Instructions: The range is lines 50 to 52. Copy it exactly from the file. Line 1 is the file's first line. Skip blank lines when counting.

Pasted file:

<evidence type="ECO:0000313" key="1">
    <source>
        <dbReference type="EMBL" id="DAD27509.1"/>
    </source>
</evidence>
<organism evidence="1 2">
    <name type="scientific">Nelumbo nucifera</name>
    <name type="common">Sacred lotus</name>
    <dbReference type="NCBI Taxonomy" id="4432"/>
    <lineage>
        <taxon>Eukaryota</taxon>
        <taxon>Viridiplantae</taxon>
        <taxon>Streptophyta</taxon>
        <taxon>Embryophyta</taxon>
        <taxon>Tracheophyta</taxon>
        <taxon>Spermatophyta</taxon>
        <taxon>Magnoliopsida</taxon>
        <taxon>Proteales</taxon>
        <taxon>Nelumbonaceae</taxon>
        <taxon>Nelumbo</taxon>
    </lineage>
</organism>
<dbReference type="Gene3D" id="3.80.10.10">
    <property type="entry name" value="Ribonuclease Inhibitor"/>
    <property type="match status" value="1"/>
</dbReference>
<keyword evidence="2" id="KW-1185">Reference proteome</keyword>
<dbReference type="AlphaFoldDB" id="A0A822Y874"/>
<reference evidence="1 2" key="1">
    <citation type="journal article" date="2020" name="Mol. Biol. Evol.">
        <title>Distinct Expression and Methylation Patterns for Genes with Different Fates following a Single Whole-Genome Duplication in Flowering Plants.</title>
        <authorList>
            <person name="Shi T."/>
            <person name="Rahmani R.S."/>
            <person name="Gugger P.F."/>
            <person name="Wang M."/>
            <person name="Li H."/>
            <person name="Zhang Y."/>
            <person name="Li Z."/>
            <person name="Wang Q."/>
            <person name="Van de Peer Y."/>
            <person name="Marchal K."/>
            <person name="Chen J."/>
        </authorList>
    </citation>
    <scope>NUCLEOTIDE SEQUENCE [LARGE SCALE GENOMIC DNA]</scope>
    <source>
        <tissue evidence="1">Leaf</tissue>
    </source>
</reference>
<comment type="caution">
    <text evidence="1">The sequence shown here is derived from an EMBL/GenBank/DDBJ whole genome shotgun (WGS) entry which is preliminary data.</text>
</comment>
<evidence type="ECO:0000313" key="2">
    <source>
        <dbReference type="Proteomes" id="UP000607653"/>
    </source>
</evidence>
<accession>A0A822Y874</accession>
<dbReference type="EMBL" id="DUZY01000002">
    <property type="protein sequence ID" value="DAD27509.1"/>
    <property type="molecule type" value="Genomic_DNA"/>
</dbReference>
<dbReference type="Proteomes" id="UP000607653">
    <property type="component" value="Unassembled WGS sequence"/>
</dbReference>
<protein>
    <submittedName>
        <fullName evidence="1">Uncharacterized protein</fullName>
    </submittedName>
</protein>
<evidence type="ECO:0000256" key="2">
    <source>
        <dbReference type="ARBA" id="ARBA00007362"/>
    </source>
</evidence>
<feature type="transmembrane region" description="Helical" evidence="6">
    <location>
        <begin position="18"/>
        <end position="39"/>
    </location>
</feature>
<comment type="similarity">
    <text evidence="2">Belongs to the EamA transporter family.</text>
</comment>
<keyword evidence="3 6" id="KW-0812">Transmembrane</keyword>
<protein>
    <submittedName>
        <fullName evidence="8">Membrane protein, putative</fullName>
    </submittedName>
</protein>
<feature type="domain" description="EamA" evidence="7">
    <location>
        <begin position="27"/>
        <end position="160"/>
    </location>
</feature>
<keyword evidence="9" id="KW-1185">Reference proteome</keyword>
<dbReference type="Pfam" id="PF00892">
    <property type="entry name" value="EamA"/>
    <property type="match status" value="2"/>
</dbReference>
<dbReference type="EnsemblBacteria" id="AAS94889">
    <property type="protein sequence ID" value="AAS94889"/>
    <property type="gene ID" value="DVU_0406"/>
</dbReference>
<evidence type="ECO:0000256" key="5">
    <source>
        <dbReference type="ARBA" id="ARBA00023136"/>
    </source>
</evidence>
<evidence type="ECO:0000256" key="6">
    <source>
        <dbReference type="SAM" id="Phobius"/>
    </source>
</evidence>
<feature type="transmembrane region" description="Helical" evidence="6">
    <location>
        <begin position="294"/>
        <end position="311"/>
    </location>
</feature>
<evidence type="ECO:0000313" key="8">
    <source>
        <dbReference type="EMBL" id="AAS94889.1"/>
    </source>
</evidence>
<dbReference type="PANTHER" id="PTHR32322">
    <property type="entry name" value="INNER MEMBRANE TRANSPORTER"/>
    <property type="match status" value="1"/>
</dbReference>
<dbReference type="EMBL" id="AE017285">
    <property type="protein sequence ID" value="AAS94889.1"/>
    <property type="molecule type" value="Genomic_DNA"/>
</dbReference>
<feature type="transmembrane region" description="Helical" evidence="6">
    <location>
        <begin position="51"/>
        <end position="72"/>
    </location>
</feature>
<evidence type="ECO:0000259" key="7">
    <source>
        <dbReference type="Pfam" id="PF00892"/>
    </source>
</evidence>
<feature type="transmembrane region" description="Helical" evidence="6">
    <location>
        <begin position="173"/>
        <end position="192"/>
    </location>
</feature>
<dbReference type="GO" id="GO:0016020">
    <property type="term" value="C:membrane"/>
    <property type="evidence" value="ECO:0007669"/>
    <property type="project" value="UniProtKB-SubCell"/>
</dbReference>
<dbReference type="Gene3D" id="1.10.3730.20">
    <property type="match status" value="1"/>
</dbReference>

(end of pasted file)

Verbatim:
</reference>
<comment type="caution">
    <text evidence="1">The sequence shown here is derived from an EMBL/GenBank/DDBJ whole genome shotgun (WGS) entry which is preliminary data.</text>